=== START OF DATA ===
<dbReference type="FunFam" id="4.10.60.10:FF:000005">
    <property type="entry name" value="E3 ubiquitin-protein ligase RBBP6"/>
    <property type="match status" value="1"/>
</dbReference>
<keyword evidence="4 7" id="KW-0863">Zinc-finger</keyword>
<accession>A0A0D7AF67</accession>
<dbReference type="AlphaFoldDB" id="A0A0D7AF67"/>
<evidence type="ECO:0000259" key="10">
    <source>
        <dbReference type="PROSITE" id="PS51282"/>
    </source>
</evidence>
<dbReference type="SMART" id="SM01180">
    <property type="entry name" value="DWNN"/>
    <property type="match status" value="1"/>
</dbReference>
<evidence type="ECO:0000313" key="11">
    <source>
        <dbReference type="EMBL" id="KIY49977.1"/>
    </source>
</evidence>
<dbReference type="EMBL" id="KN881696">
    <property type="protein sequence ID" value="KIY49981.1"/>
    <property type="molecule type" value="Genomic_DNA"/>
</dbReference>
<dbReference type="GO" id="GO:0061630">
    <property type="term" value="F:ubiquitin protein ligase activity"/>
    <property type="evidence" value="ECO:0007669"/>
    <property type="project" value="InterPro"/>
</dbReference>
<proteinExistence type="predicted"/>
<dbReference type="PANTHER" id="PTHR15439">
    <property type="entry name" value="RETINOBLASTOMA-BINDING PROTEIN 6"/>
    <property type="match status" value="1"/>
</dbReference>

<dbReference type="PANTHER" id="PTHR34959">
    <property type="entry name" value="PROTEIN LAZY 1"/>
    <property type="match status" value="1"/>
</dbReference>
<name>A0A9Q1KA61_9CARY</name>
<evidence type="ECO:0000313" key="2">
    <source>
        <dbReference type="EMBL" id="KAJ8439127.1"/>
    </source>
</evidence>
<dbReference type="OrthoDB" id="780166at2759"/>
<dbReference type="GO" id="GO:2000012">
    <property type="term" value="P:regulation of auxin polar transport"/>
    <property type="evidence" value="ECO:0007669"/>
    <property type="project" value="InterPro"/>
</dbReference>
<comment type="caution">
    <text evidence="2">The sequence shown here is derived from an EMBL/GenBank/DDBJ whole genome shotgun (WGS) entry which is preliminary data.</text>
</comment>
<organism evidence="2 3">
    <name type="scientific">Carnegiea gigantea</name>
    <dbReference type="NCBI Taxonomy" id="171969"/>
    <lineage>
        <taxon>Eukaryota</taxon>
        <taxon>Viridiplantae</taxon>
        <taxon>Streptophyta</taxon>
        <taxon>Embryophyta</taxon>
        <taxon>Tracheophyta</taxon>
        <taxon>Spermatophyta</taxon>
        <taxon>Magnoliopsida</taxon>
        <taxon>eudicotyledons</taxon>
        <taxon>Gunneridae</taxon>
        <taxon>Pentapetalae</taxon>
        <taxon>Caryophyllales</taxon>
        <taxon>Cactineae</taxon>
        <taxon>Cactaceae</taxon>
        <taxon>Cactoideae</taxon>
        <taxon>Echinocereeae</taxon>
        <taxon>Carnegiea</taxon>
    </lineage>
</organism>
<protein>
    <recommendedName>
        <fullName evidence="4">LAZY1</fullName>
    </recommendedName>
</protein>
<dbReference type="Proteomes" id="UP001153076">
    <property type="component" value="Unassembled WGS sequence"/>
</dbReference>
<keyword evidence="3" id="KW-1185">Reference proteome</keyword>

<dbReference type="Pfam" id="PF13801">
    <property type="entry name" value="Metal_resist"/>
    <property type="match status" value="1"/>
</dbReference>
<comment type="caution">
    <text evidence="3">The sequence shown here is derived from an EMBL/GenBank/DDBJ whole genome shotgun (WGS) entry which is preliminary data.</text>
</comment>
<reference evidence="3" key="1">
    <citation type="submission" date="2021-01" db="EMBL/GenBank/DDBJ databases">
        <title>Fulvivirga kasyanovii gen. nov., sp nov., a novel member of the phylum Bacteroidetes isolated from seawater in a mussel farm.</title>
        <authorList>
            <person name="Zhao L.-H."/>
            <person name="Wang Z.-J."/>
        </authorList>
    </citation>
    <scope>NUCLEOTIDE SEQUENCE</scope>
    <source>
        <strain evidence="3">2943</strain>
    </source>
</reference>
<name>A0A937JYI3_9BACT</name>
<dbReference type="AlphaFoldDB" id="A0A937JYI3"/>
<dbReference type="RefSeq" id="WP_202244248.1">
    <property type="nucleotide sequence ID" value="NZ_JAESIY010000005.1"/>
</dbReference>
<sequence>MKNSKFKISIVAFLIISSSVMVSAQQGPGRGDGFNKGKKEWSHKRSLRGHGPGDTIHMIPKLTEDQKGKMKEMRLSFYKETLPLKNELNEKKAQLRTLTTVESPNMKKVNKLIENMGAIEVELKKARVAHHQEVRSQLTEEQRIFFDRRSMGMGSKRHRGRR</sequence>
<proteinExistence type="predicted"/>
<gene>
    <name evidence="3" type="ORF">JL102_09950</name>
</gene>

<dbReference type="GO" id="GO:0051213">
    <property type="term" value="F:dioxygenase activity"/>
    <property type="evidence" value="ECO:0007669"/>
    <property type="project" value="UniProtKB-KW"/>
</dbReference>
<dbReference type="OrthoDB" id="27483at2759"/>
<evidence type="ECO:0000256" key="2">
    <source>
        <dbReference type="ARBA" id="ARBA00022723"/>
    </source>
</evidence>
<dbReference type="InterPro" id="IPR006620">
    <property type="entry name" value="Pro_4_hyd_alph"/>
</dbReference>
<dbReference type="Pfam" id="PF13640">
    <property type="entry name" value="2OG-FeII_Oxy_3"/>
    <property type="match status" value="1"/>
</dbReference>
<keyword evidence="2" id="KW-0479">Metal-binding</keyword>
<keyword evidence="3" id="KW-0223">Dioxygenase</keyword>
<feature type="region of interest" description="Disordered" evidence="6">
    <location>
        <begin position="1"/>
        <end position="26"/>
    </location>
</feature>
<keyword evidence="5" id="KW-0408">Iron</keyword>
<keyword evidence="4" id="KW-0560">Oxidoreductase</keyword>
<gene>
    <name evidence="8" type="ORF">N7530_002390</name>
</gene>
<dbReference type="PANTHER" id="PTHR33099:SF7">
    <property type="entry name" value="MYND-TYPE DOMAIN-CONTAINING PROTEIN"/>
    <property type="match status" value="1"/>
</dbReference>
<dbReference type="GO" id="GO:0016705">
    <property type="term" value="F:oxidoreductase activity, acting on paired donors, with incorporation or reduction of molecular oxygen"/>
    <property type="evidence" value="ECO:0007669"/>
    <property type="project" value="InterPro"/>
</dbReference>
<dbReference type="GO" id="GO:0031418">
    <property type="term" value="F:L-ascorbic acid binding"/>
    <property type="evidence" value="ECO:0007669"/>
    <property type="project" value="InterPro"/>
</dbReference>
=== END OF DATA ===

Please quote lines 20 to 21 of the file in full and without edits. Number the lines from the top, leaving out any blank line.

    </source>
</evidence>